How Much Less Do Notch Babies Receive
Congressman Bill Pascrell (D- N.J.) was very blunt when he said that all the talk about fixing Social Security is just platitudes. While both sides of the aisle know it needs to be fixed and say they want to fix it, nothing is really being done. .Plan for health changes as you age. What are the chances of developing a chronic condition, like asthma, diabetes or high blood pressure later in life? It's a good idea to set aside a portion of your retirement savings for healthcare emergencies and health changes as you age. One way to figure this is by using the out-of-pocket maximum limits on your health plan and Part D coverage. For example, having an emergency healthcare account of at least ,450 set aside for a senior in reasonable health in 2013 is a smart idea. If you are in a health plan that has a maximum annual out-of-pocket limit, you will want to try to have at least that much set aside every year (that may be about ,700 in 2013, for example). Your Part D out-of-pocket maximum in 2013 is ,750. .Last week we learned that the top attorney in the Department of Health and Human Services (HHS), warned department officials that the program is potentially illegal because it could be in violation of federal election laws. … Continued
Legislative Update For Week Ending May 31 2019
New coronavirus legislation in the works .Mary Johnson .We want to reiterate here that TSCL is a non-partisan organization and we work with any member of Congress and both political parties when they support legislation that we believe is in the best interest of America's seniors. … Continued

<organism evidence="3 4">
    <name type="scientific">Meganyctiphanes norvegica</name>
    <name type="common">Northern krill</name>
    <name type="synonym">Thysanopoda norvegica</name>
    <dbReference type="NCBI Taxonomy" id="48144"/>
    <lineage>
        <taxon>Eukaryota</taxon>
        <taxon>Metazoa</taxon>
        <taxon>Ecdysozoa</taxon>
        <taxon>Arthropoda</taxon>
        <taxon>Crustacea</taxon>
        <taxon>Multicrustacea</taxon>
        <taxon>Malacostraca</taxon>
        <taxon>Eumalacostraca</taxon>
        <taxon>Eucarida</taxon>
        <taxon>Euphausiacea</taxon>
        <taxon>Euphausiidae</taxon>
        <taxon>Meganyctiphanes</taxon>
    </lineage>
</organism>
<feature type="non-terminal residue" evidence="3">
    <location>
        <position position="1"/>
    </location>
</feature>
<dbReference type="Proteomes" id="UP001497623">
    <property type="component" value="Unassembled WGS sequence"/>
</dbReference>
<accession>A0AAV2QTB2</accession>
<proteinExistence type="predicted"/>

Scientists do not know why vaccinations might reduce the risk of Alzheimer's. But previous research has hinted at a connection. And there are several potential explanations. .This week, TSCL's legislative team, which is led by former Congressman David Funderburk and Mrs. Betty Funderburk, met with several Members of Congress and their top staff to discuss issues of critical importance to seniors. The following bills, among others, were discussed this week: the Consumer Price Index for Elderly Consumers (CPI-E) Act (H.R. 1030), the CPI for Seniors Act (H.R. 2154), the Social Security Fairness Act (H.R. 1795), the Notch Fairness Act (H.R. 155), the No Social Security for Illegal Immigrants Act (H.R. 2745), and the Medicare Physician Payment Innovation Act (H.R. 574). .War Savings to Fund "Doc Fix" Extension? .The billion could be financed without taking money from the Social Security Trust Fund. One way is through reduction of pork barrel spending and government waste. In the fiscal year 2001 budget alone, pork "watch-dog" Senator John McCain (AZ-R) estimated that the government would spend a record billion in pork-barrel projects. .Is Social Security A Ponzi Scheme? How Much In Social Security Income Can I Expect To Get? .Last - don't let all the political spin about Social Security scare you. The program is not going broke. Social Security does face a long-term financial challenge. Even when the Social Security Trust Fund becomes exhausted there would still be sufficient assets from payroll taxes to pay about 75 percent of promised benefits. Although that isn't a fair or acceptable outcome — a far more likely one — Congress will take action to correct the imbalance. .Fraudulent Use of Social Security Numbers Is Not Penalized .Here's an example of how it might work: Let's say your husband was entitled to a benefit of ,400 or ,450 per month. Since he was at his full retirement age there are no reductions. You learn that your full retirement age benefit at age 66 would be about ,195, and by age 70 it grows to about ,640. In this case taking a reduced widow's benefit now and letting your own benefit grow due to the delayed retirement credit may potentially work as long as your earnings don't completely offset your benefits. .The Social Security Administration recently called a halt to a controversial effort to collect debts that were more than 10 years old. For the past three years the government has confiscated tax refunds of hundreds of thousands of taxpayers, claiming an overpayment of Social Security benefits, even though it had little or no proof, and few exact details, according to media reports. In a letter to Treasury Secretary Jack Lew, Senator Charles E. Grassley (IA) said that government agencies were apparently "not properly notifying individuals or allowing them to inspect records of the debt they supposedly owe, which are violations of the law."